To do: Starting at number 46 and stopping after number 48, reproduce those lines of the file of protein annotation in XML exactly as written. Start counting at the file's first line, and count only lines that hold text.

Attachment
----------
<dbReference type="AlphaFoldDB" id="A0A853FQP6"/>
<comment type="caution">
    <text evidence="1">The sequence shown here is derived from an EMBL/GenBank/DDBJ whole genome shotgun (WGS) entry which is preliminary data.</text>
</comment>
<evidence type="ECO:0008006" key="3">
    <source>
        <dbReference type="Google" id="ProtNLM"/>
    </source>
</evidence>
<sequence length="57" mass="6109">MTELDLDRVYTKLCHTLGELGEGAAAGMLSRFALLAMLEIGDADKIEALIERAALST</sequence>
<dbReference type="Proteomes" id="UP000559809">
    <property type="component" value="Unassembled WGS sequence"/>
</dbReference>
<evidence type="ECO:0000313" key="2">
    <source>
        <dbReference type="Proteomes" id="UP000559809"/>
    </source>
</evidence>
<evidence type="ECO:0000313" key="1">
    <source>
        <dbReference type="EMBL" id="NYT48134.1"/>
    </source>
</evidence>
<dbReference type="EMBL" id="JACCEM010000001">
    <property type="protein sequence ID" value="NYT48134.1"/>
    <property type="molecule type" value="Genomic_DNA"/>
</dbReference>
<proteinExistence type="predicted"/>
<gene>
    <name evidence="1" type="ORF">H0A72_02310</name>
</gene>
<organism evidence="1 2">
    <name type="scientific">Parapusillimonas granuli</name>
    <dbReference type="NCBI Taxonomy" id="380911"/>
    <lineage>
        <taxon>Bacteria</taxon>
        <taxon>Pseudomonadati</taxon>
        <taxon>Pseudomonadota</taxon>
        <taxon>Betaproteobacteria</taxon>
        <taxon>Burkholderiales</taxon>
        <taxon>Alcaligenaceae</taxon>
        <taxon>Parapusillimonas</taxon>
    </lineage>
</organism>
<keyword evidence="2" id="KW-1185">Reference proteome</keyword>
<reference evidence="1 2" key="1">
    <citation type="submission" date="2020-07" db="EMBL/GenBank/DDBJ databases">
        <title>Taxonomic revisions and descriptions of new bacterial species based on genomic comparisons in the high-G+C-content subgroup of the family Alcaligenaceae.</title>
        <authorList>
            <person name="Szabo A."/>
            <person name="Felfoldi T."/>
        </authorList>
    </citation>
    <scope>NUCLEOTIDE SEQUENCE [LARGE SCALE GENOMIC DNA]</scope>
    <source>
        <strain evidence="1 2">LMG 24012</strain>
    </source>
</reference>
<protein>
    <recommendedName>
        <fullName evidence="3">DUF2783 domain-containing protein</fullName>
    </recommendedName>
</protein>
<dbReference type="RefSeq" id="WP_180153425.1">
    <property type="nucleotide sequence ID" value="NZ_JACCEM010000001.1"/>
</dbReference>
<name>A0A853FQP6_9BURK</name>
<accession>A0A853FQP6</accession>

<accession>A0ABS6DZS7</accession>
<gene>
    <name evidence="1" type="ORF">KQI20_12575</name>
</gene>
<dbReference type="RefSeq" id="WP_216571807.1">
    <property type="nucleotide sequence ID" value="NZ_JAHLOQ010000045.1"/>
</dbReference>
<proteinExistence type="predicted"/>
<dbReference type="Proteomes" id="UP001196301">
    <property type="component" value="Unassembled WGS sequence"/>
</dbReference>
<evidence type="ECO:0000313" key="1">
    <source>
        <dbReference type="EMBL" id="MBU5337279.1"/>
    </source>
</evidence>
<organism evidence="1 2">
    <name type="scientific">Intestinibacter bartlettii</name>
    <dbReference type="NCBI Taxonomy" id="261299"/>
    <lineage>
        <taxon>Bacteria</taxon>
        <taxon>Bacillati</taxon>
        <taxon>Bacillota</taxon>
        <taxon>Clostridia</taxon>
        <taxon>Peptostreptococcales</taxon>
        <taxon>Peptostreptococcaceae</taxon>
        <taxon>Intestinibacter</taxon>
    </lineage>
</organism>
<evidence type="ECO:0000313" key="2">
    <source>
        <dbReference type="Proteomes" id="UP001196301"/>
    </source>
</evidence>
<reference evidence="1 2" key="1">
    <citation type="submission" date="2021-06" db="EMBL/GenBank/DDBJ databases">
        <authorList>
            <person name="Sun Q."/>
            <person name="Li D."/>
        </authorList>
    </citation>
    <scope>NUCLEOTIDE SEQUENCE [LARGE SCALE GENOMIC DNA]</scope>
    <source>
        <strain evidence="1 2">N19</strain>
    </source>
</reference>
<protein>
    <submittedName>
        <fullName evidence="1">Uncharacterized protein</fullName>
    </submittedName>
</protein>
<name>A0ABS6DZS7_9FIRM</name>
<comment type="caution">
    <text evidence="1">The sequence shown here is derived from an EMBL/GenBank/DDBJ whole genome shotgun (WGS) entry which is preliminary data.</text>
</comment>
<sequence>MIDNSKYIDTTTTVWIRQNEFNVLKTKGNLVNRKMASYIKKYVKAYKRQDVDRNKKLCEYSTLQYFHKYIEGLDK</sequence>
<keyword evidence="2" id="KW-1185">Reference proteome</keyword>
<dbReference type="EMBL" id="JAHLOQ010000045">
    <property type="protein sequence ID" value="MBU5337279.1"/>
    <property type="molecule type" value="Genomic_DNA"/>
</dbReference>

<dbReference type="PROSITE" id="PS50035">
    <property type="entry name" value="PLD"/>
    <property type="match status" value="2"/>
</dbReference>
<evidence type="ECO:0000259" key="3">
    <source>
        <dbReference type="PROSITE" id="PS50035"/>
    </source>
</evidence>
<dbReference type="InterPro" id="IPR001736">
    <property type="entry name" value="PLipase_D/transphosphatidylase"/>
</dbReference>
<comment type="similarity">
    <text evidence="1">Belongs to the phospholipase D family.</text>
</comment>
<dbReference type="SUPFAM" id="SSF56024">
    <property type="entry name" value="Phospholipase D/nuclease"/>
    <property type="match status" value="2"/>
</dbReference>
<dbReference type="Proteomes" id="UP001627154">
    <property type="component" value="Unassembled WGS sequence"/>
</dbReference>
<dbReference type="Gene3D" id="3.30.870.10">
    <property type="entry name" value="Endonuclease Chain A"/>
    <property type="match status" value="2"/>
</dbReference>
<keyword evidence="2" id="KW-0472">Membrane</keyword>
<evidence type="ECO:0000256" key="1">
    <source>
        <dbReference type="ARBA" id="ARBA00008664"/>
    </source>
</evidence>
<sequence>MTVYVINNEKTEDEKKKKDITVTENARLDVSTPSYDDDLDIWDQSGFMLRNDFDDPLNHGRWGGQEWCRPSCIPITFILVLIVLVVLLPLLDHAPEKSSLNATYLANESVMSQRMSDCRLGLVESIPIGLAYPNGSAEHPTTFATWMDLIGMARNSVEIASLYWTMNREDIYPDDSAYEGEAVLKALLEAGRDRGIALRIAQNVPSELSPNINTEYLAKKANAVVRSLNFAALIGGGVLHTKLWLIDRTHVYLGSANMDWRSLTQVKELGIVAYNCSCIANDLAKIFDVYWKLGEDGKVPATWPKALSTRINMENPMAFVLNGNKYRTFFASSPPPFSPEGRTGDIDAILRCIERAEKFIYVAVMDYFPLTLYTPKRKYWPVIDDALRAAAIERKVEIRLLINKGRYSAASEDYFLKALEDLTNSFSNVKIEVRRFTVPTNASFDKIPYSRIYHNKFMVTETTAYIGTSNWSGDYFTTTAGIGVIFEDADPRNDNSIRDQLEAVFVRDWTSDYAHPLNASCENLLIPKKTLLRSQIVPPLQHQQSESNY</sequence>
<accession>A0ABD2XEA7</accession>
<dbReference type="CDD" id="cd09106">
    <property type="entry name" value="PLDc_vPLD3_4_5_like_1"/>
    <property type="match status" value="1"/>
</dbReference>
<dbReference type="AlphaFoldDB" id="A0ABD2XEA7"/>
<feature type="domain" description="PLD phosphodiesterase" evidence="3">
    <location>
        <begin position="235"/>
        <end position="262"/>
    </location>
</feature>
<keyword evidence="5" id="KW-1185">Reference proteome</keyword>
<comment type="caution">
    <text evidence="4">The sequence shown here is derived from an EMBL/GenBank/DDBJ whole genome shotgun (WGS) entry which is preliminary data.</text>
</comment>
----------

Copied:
<reference evidence="1 2" key="1">
    <citation type="submission" date="2020-07" db="EMBL/GenBank/DDBJ databases">
        <title>Taxonomic revisions and descriptions of new bacterial species based on genomic comparisons in the high-G+C-content subgroup of the family Alcaligenaceae.</title>